UTMA account was until after they set it up. They thought it was a way
of designating a future gift, which they could change at any time before
control passed to the child. No one told them they were making a current,
irrevocable gift when they transferred cash or other assets to the account.

6.45) PWBA?

Pension and Welfare Benefits Administration under the U.S. Department of Labor.

6.46) EBSA?

Employee Benefits Security Administration.
The Pension and Welfare Benefits Administration (PWBA) has changed
its name to the Employee Benefits Security Administration (EBSA).
The agency has a new Web site address,
www.dol.gov/ebsa and a new address for electronic inquiries,
www.askebsa.dol.gov exemption procedures:


6.47) PIPEs?

Private Investments in Public Equities. Typically these are private placements
of unregistered securities. Observation: After years (decades actually) of telling
the SEC in detail about abuses with PIPEs and how the unregistered securities
were used to do naked shorting or a virtual shorting-against-the-box – which in
some cases started a short-selling death-spiral making the PIPEs investors rich
at the expense of the general public, finally the SEC on March 14, 2006 caught
up with and gave a token fine to three hedge funds and their portfolio manager
(Business Week, March 27, 2006, page 12).

White paper report

6.48) CIL?

Cash-In-Lieu (of fractional stock shares). During a distribution
to shareholders at large, a shareholder might receive cash-in-lieu
of physical delivery if the item to be delivered is unavailable or
less than a whole unit is required by the contract. An example of
the latter would be a cash-in-lieu payment for a fractional share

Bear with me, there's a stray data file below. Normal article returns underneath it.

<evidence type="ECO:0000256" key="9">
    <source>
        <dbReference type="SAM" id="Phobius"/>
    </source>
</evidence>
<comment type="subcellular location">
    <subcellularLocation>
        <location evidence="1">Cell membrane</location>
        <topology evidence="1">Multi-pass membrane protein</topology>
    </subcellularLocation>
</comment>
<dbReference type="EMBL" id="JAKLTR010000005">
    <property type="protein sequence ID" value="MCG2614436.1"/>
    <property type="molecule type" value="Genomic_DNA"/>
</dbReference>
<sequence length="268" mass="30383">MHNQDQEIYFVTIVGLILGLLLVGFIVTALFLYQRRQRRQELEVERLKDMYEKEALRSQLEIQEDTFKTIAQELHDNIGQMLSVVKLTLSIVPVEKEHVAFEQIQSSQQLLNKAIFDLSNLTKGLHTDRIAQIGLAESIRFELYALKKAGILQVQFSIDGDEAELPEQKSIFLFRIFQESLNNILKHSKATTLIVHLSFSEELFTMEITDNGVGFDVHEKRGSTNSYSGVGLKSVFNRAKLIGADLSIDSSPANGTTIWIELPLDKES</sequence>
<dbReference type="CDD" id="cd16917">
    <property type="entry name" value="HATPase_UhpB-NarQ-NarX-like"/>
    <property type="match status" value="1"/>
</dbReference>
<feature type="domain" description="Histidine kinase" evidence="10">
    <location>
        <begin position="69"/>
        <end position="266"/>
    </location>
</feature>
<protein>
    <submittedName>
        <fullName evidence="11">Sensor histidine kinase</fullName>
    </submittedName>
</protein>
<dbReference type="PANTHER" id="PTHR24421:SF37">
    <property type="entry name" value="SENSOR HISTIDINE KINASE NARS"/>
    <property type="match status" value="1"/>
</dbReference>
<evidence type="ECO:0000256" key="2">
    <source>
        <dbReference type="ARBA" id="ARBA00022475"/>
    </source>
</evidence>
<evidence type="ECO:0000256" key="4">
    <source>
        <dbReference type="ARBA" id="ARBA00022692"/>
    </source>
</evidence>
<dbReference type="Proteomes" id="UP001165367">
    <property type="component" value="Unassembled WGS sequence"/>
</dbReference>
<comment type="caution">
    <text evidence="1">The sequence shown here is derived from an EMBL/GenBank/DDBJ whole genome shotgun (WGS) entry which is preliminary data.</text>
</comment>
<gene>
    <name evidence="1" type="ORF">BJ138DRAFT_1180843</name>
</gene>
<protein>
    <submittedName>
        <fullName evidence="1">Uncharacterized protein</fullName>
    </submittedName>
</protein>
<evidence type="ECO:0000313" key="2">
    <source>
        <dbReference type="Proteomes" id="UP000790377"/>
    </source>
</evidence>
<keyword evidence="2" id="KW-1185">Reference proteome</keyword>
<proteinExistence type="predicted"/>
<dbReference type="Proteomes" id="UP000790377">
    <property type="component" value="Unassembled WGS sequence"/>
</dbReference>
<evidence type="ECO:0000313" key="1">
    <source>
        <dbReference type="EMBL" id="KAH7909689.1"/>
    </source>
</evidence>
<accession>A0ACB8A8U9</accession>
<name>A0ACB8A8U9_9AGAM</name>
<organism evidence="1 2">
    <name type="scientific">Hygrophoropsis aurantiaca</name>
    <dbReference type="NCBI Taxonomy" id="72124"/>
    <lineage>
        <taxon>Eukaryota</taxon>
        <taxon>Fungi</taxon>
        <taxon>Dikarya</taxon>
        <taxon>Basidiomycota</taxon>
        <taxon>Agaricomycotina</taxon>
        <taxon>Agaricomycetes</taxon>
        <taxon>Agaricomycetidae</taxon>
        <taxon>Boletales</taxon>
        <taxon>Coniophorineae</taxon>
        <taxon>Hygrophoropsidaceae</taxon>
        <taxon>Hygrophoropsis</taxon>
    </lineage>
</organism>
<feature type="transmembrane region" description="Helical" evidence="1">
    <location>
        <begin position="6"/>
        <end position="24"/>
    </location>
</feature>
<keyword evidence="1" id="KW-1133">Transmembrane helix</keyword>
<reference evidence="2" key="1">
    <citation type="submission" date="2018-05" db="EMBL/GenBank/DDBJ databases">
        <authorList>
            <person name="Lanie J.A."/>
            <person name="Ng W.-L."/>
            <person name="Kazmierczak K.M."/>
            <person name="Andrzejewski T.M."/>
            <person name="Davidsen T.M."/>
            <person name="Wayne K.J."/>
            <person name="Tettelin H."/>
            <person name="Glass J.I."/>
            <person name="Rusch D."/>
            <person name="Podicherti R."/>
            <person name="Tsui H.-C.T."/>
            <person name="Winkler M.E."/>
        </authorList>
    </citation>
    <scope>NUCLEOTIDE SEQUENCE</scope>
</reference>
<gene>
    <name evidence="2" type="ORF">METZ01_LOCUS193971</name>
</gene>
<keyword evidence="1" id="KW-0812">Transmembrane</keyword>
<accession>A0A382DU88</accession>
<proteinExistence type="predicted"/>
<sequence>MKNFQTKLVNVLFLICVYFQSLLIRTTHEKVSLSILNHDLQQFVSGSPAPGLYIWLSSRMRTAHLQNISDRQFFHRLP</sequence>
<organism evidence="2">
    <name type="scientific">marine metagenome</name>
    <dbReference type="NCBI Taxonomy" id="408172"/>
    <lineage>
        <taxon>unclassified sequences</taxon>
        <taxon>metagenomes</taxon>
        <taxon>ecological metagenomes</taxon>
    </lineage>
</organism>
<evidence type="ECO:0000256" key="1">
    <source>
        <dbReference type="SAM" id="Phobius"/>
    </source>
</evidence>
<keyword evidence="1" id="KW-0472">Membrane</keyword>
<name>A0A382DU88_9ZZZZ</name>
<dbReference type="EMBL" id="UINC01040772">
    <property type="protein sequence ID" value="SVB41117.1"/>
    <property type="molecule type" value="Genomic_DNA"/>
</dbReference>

due in a stock dividend distribution.

6.49) CUSIP?

Committee on Uniform Security Identification Procedures.
The number consists of nine characters
(including letters and numbers) that uniquely identify a company or
issuer and the type of security. A similar system is used to
identify foreign securities (CUSIP International Numbering System).

6.50) ACAT?

Automated Customer Account Transfer Service (ACATS) is the National
Securities Clearing Corporation’s (NSCC) central processing system for
the fully automatic, electronic transfer of positions and accounts
between brokerage firms that are both participants of the NSCC’s
ACAT program.

6.51) CC&R?

Covenants, Conditions and Restrictions are the governing documents that dictate
how a homeowners association operates and what rules the owners and/or
their tenants and guests are subject to. These legal documents might
also be called the bylaws, the master deed, the houses rules or
another name. These documents and rules are legally enforceable by
the homeowners association, unless a specific provision conflicts
with federal, state or local laws.


6.52) F9 Monkey?

A job description in the credit derivative industry. These particular employees
simply had to press “F9” on their keyboard after entering some basic information
and the results of sophisticated algorithms would appear on their computer monitors,
even if the employee had little or no idea or understanding about what was
going on to support to computations.

When the financial crisis hit and the markets crashed, these users would keep
pressing F9 over and over and get numbers that were totally unexpected. They’d
sit in bewilderment and ask: “How can we have lost so much money?” “What happened?”

6.53) SIP?

Securities Industry Processor
consolidates and disseminates all securities prices for the Nasdaq.

6.54) DDoS?

Distributed Denial of Service is where an extremely
large number of computer systems are coordinated and used to target
a single computer system with the purpose of overloading it and
thereby causing a denial of service to the users.

6.55) BCP?

Business Continuity Plan details how, in the event of an internal or
external threat, employees will stay in touch and keep doing their
jobs when faced with a disaster or emergency, such as a fire at
the office or a DDoS cyber-attack.

6.56) COOP?

Continuity Of Operations Plan;
Continuity of Operations;
Continuity Operations
Continuing Capabilities are other names for BCP.

6.57) more…


Financial Management, Analyst, and
Planning Designations